Making a checklist can change your year-end payroll task from daunting to manageable. A checklist lays out the steps you need to follow in a logical time sequence. The bedrock of your payroll year-end checklist is verifying the accuracy of your employee payroll information. Your employees depend on having enough money withheld from their paychecks to pay their federal income tax obligation. Using a checklist and allowing adequate preparation time ensures that your year-end payroll tasks are completed timely and accurately.
Verify Employee Payroll Information
Have your employees review their current Internal Revenue Service Form W-4, Employee's Withholding Allowance Certificate, to verify that the information is correct. If their life situation has changed, have them complete a new W-4 with their current information. Verify that the W-4 information for your former employees was entered into your payroll system accurately. Compare the information on the W-4s to your payroll records and verify both are the same. Update your employee's information so that your payroll information is current.
Review and Update the Payroll Account
Reconcile your payroll account before running your final payroll. Look for outstanding checks that are older than three months. If you find one, contact the employee and find out why the check has not been cashed. If your employee lost or misplaced the check, have the bank put a stop payment on it and reissue the check. Account for any checks that were lost or voided by the payroll department. Make all the changes and adjustments needed to the payroll account before running your year-end payroll.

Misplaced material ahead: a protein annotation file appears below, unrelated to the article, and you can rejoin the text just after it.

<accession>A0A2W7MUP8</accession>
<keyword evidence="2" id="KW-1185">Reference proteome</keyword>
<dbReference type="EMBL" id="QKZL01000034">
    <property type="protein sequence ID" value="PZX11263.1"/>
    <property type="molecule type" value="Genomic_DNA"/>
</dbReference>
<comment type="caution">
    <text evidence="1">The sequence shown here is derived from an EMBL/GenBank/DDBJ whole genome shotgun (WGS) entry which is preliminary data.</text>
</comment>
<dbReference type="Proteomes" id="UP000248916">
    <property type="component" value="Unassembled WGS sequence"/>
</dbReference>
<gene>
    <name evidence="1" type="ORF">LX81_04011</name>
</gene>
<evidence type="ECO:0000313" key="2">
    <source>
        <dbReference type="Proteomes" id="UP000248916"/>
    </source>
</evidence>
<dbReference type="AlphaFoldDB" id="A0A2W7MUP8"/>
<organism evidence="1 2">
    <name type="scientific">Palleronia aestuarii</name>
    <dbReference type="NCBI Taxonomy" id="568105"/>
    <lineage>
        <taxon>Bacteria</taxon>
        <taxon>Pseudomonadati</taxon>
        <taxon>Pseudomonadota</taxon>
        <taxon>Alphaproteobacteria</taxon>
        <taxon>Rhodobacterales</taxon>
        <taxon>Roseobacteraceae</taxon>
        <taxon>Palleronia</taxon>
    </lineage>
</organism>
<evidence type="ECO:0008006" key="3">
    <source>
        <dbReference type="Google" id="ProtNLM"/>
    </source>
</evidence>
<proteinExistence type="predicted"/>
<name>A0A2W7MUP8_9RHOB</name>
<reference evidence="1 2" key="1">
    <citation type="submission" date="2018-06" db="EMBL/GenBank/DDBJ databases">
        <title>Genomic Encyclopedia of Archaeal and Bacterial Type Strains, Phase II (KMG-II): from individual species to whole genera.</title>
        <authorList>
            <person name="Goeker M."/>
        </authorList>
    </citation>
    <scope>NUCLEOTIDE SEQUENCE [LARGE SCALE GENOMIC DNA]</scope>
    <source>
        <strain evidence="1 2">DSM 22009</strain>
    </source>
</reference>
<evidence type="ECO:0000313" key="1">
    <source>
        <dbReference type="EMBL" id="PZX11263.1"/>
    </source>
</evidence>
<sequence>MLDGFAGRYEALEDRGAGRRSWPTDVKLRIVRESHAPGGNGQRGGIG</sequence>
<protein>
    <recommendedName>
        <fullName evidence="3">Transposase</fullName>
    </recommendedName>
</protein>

File Year-End Payroll Tax Returns
You must file IRS Form 941, Employer's Quarterly Federal Tax Return, and Form 940, Employer's Annual Federal Unemployment Tax Return, by Jan. 31 of the next tax year. Before filing, review your 941s for the previous three quarters to check that you reported and paid your withholding tax correctly. Make any corrections on the fourth-quarter Form 941. The IRS will compute your tax liability and inform you if you have underpaid or overpaid your payroll taxes. If your state imposes a personal income tax, you must submit your state payroll forms by the required deadline.
File Social Security Information Returns
You must provide a W-2, Wage and Tax Statement, for the employees who worked for you during the calendar year by Jan. 31. You must also file Form W-2 and Form W-3, Transmittal of Income and Tax Statements, with the Social Security Administration. The W-2 must contain the employee's correct address and Social Security number and the amounts withheld for federal income taxes, Social Security and Medicare taxes. The deadline to file your W-3 and W-2 electronically is the last day of March. If you file paper W-3 and W-2 documents, the filing deadline is the last day of February.
If you need help with end-of-year payroll issues or to find a payroll system that fits your needs for 2016, give us a call TODAY!